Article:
I was planning a little vacation this year, but I’ve decided against it. With the global health and economic situation so dire (and very likely to get much worse in the coming months), it doesn’t feel like the best idea to go on vacation now. And that’s okay. I love my life in NYC, even in these strange times. I’m grateful that I built a life and career that I don’t feel I need a vacation from. There will be years for vacations and travel, and I absolutely do think we have better and brighter days ahead. In 2020, I’m just grateful to be well in every way and I’m dedicated to making every day the best it can be for myself and for others from right where I am in New York.
I also want to note that the New York Department of Health is seeing an uptick in COVID-19 cases in New York because of travel. If you are traveling to, from, or within New York, whether you’re a resident or a visitor, please, please, please respect our quarantine laws and get tested. I would go a step beyond these laws and say if you have gone anywhere away from your home city in New York, please get tested and quarantine until you have results when you come back to New York. Tests are free and available throughout the state. I don’t want to relive spring 2020 in New York City. Once was enough, thank you. We can protect each other from this virus but we all need to do our part. More information here: https://coronavirus.health.ny.gov/covid-19-travel-advisory?fbclid=IwAR0x2N828eg_gd3onwxrx8EkhQ1YryxSHiVnoRJSQOWdYK1V8wLp44hf2fI
Last week the National Park Service turned 104 years old. To celebrate, I went to one of NYC’s least-visited natural wonders— Jamaica Bay Wildlife Refuge
I was so happy to let the salty air fill my lungs and give my eyes a rest from screens by focusing on the vistas of salt marshes with the skyline of Manhattan in the distance. The open water, green space, and animals did my mind, body, and soul a world of good. After just a few hours, I felt as energized as I feel after a week of vacation. . I love thinking about how wild and full of biodiversity all of New York City once was, and how so many efforts are being made to keep parts of it wild. My hope is that these terrible pandemics of health, racism, and an unstable economy will be the massive push we need to make our cities greener for all who live in them. . The area around the Refuge reminded me of beachy towns like you’d find in Cape Cod but it’s accessible by public transit for $5.50 round trip and free to enterq! Just take a Far Rockaway-bound A train to Broad Channel. From there it’s a 15-minute walk or short bus ride.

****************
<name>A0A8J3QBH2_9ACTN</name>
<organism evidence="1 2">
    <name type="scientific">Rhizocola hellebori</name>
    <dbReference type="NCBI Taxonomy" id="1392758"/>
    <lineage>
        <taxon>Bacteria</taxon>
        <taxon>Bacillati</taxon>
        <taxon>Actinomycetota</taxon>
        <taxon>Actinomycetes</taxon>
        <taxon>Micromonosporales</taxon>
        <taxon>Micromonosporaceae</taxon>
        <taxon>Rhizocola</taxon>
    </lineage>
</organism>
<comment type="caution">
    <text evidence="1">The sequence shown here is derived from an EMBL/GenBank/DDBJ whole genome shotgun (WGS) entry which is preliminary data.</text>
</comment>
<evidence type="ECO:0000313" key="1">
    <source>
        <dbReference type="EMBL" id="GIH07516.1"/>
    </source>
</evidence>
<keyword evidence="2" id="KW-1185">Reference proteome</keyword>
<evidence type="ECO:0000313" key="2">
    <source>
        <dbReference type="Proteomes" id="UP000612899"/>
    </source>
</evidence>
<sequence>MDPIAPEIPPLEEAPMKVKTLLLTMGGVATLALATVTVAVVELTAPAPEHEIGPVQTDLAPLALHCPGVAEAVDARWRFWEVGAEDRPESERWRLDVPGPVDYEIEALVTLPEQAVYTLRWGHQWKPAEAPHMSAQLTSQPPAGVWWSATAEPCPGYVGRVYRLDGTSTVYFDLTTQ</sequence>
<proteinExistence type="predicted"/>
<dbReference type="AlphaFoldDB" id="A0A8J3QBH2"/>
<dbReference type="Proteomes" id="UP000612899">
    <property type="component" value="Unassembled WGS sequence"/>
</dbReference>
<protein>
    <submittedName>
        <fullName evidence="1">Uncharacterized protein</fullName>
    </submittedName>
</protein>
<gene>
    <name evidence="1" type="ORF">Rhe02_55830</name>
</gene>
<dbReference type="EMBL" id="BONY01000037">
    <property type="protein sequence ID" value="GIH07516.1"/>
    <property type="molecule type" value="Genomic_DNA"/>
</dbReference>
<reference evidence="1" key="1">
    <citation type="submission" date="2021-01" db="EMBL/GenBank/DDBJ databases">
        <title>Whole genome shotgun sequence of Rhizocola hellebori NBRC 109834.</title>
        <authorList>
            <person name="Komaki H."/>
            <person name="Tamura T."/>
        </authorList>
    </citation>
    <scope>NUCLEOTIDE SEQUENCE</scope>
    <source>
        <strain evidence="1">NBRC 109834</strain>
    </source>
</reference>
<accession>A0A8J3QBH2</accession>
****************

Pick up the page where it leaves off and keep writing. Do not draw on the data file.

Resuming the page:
The Wildlife Refuge was created in the 1950s by NYC Parks Commissioner Robert Moses. It became part of the National Park Service in 1972 when Gateway National Recreation Area was established.
It includes over 12,600 acres of water, salt marshes, freshwater and brackish water ponds, upland fields and woods, and open bay and islands. It is one of the largest bird habitats in the northeastern United States and is a great place to observe the seasonal bird migration as well as resident species. 332 different bird species have been recorded there!
I highly recommend a trip to see this beautiful, peaceful, and truly wild place. May we create many more of them in our city.
This week, 100 years after the 19th Amendment granted the right to vote to women, this gorgeous statue of Sojourner Truth, Susan B. Anthony, and Elizabeth Cady Stanton was unveiled. It’s the first of real women from history in Central Park, and it’s long overdue. The fight continues, and we will not rest until all adults in this country can exercise their right to vote with ease.
This statue was created by artist, Meredith Bergmann. It’s so moving to see in-person that I teared up. These heroines are still very much with us. Another statue of Sojourner Truth was unveiled last week in my hometown of Highland, New York, in the Hudson Valley. I haven’t seen in yet but I look forward to seeing it soon.
On today’s anniversary of the March on Washington, I’m thinking of Congressman John Lewis and the millions of people who fought and continue to fight for justice. We have come a long way in 57 years since that day and we still have such a long way to go. I’m dedicated to being on that path for equality with all of you for as long as it takes to ensure all people everywhere are free.
Congressman Lewis’s books have been such a light for me, especially in the difficult days of 2020. If you’re looking for someone to raise you up, to talk to you about courage, bravery, the power of love to change hearts and minds, freedom, and being a light in so much darkness, these books will do that. When I read them, I can hear his voice and I feel like he’s in conversation with me. He’s still in conversation with all of us, still supporting, encouraging, and inspiring us to be better, to do better, and to make Good Trouble.
Sometimes the monsters surprise you. Earlier this week I had nightmares about doors—ones I couldn’t close, couldn’t open, that kept me contained, and forced me onto paths I didn’t want to take. All week I’ve been thinking about how life is just door after door and we have to keep going. It’s not easy. It’s not comfortable. And it’s absolutely necessary.